Objectif: Cette étude vise à évaluer le rôle des espaces verts dans la préservation de la biodiversité dans le district d’Abidjan (Côte d’Ivoire). Les fourmis ont été utilisées comme des indicateurs biologiques afin d’examiner l’influence des activités anthropiques sur la biodiversité de ces habitats localisés dans la matrice urbaine. Méthodologie et résultats : Les fourmis ont été collectées à l’aide d’appât de thon et du protocole ALL (pièges fosses et Winkler) dans trois types d’espaces verts (espaces verts publics, jardins botaniques et le Parc National du Banco). Les résultats indiquent que les espaces verts sont pollués (pourcentage de nuisance compris entre 1,7 % et 28,8 %) et illégalement occupés (pourcentage d’occupation compris entre 1,08 % à 52,3 %) par les activités humaines. Ces milieux abritent toutefois une faune de fourmis riche avec 176 espèces collectées. De plus, les jardins botaniques et les espaces verts publics partagent 8,51 % et 42,55 % des espèces de fourmis avec le Parc National du Banco, malgré leur faible connectivité à cet habitat naturel. Conclusion et application : Cette étude suggère que les espaces verts du district d’Abidjan présentent des atouts de conservation de la biodiversité, en particulier les fourmis. Toutefois, l’occupation de ces milieux par les activités commerciales conduit à leur dégradation progressive et à la disparition des communautés animales et végétales. Les résultats de cette étude devraient interpeller les décideurs à définir une politique de gestion des espaces verts et parcs urbains afin de rehausser leur valeur de conservation de la biodiversité en ville.
Located in Library / RBINS Staff Publications 2018
Article Reference Short-term changes in the structure of ant assemblages in a Guinean savanna under differing fire regimes at Lamto Scientific Reserve, Côte d’Ivoire
To maintain savanna vegetation, mid-seasonal fire has been applied since 1961 in the Lamto Savanna (Côte d’Ivoire). However, this prescribed fire has not impeded tree encroachment during recent years, nor have its effects on insect assemblages been documented. Also the impact of tree intrusion on insect assemblages is poorly studied in savanna. To prevent tree density increasing, a change in fire regime might be a solution. In this study, we examined the effect of different fire regimes (early, mid-seasonal and late fires) on leaf-litter ant assemblages in order to suggest appropriate measures for preventing tree invasion without having an effect on insect communities. Sampling was implemented by combining pitfall trapping and leaf-litter sampling before and after three different fire regimes, early, mid-seasonal and late fires. While the ant species richness declined after the passage of early and mid-seasonal fires, significantly more species were found in the burnt savanna after the late fire. However, the losses or gains of species due to different fire regimes did not cause severe changes in the ant species composition. Of the functional groups identified, only the generalists and specialist predators were respectively strongly affected by the early and mid-seasonal fires, certainly due to micro-habitat modification. Based on the trends observed in the present study, we suggest sampling other invertebrate fauna in similar savanna plots to find out if other insect groups have similar reactions to the applied fire regimes.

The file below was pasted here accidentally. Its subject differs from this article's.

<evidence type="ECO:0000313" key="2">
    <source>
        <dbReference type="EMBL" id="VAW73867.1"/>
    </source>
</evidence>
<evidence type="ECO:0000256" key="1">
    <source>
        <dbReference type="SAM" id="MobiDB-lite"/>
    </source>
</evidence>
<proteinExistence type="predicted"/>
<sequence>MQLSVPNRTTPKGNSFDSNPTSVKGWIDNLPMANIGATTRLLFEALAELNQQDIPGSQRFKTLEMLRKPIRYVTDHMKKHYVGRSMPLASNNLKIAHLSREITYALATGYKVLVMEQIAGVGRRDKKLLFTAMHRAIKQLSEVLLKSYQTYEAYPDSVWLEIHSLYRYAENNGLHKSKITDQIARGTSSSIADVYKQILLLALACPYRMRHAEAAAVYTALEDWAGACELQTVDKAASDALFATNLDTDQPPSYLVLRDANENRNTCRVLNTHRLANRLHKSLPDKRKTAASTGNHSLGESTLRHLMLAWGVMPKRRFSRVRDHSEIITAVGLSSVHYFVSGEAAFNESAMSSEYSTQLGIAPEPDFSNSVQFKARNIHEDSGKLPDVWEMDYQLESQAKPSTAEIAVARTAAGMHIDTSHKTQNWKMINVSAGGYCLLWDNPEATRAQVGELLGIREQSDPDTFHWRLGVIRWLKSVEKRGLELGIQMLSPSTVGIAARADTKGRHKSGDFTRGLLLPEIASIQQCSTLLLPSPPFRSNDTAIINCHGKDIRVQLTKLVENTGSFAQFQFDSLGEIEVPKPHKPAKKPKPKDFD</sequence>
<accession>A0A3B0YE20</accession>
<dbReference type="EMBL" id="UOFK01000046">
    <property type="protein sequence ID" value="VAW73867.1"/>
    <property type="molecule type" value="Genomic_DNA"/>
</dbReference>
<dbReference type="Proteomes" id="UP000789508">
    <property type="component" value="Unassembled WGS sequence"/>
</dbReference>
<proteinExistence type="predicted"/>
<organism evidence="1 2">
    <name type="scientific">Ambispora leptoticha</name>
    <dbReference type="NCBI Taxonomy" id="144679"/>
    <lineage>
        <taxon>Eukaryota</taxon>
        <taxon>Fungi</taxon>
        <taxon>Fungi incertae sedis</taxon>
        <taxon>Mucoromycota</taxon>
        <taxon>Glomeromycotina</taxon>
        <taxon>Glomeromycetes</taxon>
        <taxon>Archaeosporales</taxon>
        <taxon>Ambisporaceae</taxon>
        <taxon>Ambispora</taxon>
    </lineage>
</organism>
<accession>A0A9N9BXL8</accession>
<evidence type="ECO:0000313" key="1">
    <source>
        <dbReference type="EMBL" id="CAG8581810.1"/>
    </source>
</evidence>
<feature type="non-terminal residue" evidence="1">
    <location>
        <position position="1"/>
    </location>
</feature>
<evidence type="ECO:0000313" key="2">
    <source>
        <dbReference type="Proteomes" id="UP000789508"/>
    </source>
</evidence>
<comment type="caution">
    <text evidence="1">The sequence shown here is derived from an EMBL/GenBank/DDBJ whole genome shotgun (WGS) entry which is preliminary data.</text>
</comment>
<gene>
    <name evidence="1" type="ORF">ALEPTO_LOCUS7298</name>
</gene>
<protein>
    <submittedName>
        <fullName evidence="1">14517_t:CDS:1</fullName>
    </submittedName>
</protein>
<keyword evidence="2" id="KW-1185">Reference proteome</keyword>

Located in Library / RBINS Staff Publications 2018
The digitization of museum specimens is a key priority in the Digital Era. Digital databases help to avoid unnecessary manipulation hazards to delicate collections, increase their accessibility to third party researchers, and contribute to the ongoing documentation of global biodiversity. Time, workforce and the need of specialized infrastructures limit the processing of the vast number of specimens in natural history collections. Cheaper, easy-to-use methods and volunteer programs are developing quickly to help bridge the gap. We present the results of combining citizen science for the digitization of an entomological collection in conjunction with the cooperation of a taxonomic expert for the remote identification of samples. In addition, we provide an assessment of the avoided monetary costs and the time needed for each step of the process. A photographic inventory of specimens belonging to the leaf beetle genus Calligrapha was compiled by volunteers using a low-cost compact camera and the species were identified using these images. Using digital photographs allowed for a rapid screening of specimens in the collection and resulted in an updated taxonomic identification of the Calligrapha collection at the Royal Belgian Institute of Natural Sciences. The pictures of the specimens and their original labels, as well as the new information from this endeavor were placed in an online public catalogue. This study demonstrates a worked example of how digitization has led to a practical, useful outcome through cooperation with an end user and highlights the value of museum collection digitization projects
Located in Library / RBINS Staff Publications 2018